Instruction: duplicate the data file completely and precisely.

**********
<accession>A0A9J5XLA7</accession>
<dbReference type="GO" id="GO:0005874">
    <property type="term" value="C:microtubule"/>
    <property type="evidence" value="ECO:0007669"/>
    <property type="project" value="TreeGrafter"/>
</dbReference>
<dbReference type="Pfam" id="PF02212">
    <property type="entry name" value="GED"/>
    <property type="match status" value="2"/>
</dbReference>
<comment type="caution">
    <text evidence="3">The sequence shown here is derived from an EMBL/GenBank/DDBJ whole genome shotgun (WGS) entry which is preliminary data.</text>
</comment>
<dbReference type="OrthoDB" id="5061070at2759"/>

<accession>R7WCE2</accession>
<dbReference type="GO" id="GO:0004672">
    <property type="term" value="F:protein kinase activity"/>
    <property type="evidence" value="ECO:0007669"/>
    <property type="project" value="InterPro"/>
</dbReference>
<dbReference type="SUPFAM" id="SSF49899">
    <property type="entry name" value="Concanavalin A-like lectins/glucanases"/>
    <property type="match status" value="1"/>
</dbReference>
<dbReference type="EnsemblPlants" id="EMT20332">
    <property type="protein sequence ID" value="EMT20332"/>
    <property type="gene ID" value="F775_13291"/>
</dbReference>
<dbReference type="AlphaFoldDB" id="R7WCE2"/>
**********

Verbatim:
<accession>A0A9J5XLA7</accession>
<dbReference type="GO" id="GO:0005874">
    <property type="term" value="C:microtubule"/>
    <property type="evidence" value="ECO:0007669"/>
    <property type="project" value="TreeGrafter"/>
</dbReference>
<dbReference type="Pfam" id="PF02212">
    <property type="entry name" value="GED"/>
    <property type="match status" value="2"/>
</dbReference>
<comment type="caution">
    <text evidence="3">The sequence shown here is derived from an EMBL/GenBank/DDBJ whole genome shotgun (WGS) entry which is preliminary data.</text>
</comment>
<dbReference type="OrthoDB" id="5061070at2759"/>

<accession>R7WCE2</accession>
<dbReference type="GO" id="GO:0004672">
    <property type="term" value="F:protein kinase activity"/>
    <property type="evidence" value="ECO:0007669"/>
    <property type="project" value="InterPro"/>
</dbReference>
<dbReference type="SUPFAM" id="SSF49899">
    <property type="entry name" value="Concanavalin A-like lectins/glucanases"/>
    <property type="match status" value="1"/>
</dbReference>
<dbReference type="EnsemblPlants" id="EMT20332">
    <property type="protein sequence ID" value="EMT20332"/>
    <property type="gene ID" value="F775_13291"/>
</dbReference>
<dbReference type="AlphaFoldDB" id="R7WCE2"/>